Bill Lifts Ceiling On U.S. Insurance Of Bank Accounts, by Michael Schroeder, WSJ:
After years of lobbying, bankers won an increase in federal deposit insurance
for retirement accounts as well as regular savings accounts. But smaller banks
were disappointed because they had sought more deposit protection. The
legislation will raise federal deposit insurance levels on retirement accounts
to $250,000 from $100,000 and will gradually increase insurance ceilings on
regular savings accounts from the current level of $100,000. The measure passed
the House ... and the Senate ... It is expected to be sent to President Bush for
his signature soon.
The final bill doesn't boost insurance as much as many lawmakers or community
bankers wanted. The current limit of $100,000 for each basic deposit account
will remain until April 1, 2010. At that time, the Federal Deposit Insurance
Corp. will have the option of raising the ceiling by $10,000 and every five
years thereafter based on inflation. Insurance covering retirement accounts will
also be pegged to inflation. ... Community banks had lobbied for an immediate
increase in the insurance on deposit accounts to $130,000, arguing that it would
help them keep customers from taking their business to bigger interstate
institutions. But ... most changes in the
FDIC overhaul, the first in two decades, would benefit major banks, which have
complained that they had been forced to pay more than their fair share into the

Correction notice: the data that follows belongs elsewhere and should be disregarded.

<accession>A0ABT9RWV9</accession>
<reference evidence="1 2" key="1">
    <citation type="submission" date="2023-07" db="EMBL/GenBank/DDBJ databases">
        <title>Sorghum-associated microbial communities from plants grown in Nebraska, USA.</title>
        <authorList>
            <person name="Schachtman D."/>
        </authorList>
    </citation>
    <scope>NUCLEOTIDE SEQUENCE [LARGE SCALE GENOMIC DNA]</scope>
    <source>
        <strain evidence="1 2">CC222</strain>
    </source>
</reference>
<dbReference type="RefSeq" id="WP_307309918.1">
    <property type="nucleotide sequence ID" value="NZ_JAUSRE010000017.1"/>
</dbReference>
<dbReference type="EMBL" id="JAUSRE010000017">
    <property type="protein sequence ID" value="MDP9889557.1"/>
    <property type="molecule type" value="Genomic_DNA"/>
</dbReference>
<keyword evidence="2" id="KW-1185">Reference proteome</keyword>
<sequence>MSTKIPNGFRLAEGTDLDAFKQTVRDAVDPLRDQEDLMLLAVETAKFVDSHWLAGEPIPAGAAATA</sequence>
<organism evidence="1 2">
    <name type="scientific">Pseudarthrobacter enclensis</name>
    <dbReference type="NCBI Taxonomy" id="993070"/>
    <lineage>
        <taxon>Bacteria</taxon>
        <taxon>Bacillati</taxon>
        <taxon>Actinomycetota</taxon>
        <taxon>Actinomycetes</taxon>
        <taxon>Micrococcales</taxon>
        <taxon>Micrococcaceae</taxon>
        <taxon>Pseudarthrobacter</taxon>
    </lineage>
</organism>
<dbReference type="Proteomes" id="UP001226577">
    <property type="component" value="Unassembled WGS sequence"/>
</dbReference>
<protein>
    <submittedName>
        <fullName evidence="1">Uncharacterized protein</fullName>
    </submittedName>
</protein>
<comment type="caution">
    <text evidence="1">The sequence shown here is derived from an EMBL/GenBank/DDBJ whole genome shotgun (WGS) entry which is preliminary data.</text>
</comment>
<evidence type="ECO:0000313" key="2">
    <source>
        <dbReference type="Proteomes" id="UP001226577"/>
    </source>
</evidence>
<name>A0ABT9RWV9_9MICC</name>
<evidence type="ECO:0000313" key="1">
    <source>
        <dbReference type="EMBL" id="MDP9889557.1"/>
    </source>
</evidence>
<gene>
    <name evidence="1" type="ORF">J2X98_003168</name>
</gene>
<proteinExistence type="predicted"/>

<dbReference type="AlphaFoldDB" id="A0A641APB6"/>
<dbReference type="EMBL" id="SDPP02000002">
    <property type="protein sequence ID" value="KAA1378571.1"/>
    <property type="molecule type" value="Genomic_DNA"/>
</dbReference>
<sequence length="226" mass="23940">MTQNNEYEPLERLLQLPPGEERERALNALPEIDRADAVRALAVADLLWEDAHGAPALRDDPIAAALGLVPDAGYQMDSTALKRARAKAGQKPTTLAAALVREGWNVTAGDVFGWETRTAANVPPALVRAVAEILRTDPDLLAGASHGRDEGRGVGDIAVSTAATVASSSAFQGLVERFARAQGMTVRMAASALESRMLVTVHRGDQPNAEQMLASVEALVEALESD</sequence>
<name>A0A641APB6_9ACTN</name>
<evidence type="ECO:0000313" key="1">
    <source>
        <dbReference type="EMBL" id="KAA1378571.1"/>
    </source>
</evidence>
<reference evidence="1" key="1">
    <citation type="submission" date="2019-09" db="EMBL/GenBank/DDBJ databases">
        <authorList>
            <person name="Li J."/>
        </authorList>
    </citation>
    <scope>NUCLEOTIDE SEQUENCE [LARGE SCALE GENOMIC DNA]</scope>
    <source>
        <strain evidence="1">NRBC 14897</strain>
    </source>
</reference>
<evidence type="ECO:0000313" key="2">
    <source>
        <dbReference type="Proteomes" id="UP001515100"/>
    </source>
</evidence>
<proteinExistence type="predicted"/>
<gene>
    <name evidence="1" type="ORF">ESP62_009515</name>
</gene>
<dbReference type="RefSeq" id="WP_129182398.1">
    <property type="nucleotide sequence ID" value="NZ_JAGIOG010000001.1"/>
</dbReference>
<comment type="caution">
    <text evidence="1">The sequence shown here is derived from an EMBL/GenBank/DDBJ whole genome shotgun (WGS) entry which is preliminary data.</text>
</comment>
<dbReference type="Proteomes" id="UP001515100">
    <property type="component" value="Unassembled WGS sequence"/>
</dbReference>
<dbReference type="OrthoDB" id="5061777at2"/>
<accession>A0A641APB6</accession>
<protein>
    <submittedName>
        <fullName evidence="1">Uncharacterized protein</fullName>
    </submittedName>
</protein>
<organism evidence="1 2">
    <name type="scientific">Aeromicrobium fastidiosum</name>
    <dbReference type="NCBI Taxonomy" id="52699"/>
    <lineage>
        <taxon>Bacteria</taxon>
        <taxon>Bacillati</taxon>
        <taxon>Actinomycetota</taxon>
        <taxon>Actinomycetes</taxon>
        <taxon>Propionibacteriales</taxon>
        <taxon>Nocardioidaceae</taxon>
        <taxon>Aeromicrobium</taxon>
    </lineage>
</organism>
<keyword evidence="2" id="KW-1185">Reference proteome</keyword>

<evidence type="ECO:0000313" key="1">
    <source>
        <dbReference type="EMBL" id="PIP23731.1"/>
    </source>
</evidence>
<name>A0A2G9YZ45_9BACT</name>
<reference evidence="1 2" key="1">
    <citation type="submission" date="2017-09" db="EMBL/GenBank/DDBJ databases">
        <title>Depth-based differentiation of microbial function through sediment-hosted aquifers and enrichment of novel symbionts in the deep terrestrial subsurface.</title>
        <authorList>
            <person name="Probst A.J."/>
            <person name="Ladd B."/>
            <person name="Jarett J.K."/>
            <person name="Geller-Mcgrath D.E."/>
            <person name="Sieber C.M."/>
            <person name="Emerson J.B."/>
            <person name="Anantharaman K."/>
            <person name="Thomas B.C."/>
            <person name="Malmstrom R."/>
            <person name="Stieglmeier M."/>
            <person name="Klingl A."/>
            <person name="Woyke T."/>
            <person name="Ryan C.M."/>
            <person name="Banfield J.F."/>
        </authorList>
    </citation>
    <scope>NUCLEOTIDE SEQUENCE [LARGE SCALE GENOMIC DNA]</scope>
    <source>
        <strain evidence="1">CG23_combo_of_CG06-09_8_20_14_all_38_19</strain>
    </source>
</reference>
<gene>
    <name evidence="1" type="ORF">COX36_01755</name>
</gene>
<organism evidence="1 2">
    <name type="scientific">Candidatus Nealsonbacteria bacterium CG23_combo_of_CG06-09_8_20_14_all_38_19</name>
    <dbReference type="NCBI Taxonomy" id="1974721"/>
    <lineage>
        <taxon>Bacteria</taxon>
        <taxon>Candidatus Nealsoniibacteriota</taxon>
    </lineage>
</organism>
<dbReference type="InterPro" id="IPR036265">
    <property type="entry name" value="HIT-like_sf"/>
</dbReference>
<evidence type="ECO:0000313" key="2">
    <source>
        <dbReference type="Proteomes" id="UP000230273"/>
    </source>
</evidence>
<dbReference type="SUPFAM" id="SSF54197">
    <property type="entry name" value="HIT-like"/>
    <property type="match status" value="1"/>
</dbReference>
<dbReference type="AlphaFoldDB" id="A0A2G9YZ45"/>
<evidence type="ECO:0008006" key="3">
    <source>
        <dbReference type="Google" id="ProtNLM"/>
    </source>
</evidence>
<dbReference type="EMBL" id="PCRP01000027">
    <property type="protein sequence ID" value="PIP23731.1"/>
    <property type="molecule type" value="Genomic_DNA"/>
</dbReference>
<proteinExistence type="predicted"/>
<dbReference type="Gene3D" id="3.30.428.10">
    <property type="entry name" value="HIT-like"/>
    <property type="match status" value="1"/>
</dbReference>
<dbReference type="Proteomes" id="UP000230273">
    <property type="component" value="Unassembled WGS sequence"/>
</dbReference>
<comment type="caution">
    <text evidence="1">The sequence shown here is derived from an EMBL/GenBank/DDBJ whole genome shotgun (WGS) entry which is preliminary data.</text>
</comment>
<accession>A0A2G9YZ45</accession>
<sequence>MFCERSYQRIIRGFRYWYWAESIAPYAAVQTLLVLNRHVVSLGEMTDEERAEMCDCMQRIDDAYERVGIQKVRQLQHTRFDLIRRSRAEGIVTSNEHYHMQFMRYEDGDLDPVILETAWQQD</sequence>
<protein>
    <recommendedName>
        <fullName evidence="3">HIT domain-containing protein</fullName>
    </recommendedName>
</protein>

bank-insurance fund. ...
Posted by Mark Thoma on Tuesday, December 20, 2005 at 12:12 AM in Economics, Financial System |
Gene Sperling follows up on
his commentary on policies to increase economic prosperity:
Outlook: The Economic Tide, Washington Post: President John F. Kennedy
popularized the phrase "a rising tide lifts all boats." But these days, the
economic tide is rising while a lot of boats are running aground, Gene Sperling
says in ... Sunday's Outlook section. The unspoken American economic
compact -- promising a measure of economic security and advancement in return
for hard work and study -- is in danger of being shredded, he adds. In his
article, Sperling looks at why the expanding economy isn't spreading the wealth
to all Americans and talks about how the nation ... might respond. Gene Sperling
... will be online Monday, Dec. 19,
... to discuss his Sunday Outlook piece...
Continue reading "The Economic Tide" »
Posted by Mark Thoma on Monday, December 19, 2005 at 12:32 PM in Economics, Income Distribution, Unemployment |
Paul Krugman has more on a story noted here Saturday in Cato Senior Scholar Resigns Over Lobbyist Payments:
Tankers on the Take, by Paul Krugman, NY Times: Not long ago Peter Ferrara, a senior policy adviser at the Institute for Policy Innovation, seemed on the verge of becoming a conservative icon. Before the Bush administration's sales pitch for Social Security privatization fell flat, admiring articles about the Bush plan's genesis often gave Mr. Ferrara credit for starting the privatization movement back in 1979. Now Mr. Ferrara has become a different sort of icon. BusinessWeek Online reports that both Mr. Ferrara and Doug Bandow, a senior fellow at the Cato Institute, were paid by the ubiquitous Jack Abramoff to write "op-ed articles favorable to the positions of some of Abramoff's clients."